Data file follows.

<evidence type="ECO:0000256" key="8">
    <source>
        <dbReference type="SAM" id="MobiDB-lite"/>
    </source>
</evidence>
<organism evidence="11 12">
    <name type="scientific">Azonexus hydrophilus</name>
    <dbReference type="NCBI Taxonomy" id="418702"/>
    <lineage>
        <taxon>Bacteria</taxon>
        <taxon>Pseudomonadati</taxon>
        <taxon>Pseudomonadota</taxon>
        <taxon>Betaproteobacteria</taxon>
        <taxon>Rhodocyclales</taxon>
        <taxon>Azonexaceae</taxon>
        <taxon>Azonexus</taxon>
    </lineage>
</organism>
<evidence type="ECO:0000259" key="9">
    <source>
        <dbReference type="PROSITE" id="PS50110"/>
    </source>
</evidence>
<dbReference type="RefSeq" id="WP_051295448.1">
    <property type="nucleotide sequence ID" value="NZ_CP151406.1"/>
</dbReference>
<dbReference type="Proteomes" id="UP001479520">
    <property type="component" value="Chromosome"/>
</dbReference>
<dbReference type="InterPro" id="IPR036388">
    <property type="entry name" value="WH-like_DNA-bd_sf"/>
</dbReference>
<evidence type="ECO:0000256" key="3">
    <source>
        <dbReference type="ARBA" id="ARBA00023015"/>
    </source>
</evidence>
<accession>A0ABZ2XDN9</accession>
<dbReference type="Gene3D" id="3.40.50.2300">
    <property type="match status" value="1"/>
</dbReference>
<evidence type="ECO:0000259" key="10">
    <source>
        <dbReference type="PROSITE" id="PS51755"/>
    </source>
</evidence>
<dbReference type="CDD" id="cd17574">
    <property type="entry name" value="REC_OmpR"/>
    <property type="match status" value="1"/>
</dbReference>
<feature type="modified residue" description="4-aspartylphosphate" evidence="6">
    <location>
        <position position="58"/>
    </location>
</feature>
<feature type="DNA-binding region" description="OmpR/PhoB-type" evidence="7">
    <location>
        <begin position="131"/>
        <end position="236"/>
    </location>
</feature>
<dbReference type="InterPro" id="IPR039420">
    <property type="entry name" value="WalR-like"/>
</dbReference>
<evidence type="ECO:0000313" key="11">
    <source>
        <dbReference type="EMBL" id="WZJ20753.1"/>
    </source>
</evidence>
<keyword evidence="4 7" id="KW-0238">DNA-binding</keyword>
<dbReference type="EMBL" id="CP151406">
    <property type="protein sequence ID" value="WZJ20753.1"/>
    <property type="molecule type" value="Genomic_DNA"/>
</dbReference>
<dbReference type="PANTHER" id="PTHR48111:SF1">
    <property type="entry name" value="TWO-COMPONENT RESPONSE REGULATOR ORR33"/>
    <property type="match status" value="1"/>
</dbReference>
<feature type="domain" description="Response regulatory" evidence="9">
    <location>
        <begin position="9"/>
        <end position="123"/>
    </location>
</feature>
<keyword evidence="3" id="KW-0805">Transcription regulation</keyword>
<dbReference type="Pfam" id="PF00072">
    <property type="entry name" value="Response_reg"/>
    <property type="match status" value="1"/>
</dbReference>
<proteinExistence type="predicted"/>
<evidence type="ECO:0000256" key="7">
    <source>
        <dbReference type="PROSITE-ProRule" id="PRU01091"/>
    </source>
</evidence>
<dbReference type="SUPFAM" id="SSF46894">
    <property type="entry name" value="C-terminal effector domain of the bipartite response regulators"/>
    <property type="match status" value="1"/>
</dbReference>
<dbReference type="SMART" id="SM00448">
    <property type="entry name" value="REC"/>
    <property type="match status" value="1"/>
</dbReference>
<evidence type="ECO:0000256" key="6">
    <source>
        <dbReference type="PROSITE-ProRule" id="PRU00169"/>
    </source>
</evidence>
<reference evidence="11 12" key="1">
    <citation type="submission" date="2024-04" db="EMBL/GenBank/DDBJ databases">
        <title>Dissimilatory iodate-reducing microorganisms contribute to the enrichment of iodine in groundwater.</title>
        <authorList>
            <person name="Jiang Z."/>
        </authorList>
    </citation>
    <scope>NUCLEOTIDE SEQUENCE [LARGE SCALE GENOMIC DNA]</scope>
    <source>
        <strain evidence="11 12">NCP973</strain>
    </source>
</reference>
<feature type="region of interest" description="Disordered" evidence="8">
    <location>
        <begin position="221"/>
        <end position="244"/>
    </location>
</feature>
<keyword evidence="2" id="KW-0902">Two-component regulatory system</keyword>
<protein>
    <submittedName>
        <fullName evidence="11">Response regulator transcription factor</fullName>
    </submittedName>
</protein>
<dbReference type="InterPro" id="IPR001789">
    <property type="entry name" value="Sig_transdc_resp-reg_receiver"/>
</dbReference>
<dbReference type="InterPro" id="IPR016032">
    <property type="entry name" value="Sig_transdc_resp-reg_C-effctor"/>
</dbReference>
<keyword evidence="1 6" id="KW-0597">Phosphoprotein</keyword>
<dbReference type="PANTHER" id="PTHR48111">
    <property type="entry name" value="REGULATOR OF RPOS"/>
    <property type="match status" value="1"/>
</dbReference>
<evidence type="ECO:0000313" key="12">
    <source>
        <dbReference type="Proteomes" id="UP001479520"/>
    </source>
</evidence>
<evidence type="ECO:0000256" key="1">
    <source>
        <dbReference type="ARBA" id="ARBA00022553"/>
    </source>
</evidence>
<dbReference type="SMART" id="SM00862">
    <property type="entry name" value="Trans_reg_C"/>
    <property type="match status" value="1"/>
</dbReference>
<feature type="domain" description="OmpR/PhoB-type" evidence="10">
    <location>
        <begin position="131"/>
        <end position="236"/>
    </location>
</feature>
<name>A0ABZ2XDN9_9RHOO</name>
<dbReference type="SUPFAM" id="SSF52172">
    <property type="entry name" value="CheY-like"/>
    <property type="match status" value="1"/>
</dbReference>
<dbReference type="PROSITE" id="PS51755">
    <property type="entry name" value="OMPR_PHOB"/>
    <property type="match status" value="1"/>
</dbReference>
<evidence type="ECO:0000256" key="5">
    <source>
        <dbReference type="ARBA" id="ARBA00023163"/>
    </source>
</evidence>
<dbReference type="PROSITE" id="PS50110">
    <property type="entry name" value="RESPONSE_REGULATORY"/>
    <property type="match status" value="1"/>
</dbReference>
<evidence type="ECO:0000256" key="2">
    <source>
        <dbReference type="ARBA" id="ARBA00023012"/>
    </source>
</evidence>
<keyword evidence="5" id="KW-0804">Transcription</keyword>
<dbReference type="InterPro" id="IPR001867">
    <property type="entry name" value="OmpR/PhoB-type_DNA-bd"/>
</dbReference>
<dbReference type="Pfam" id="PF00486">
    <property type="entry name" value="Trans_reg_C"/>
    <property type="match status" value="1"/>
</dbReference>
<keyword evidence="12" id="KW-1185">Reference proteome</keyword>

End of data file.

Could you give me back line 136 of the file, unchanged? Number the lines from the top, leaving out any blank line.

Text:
<dbReference type="InterPro" id="IPR016032">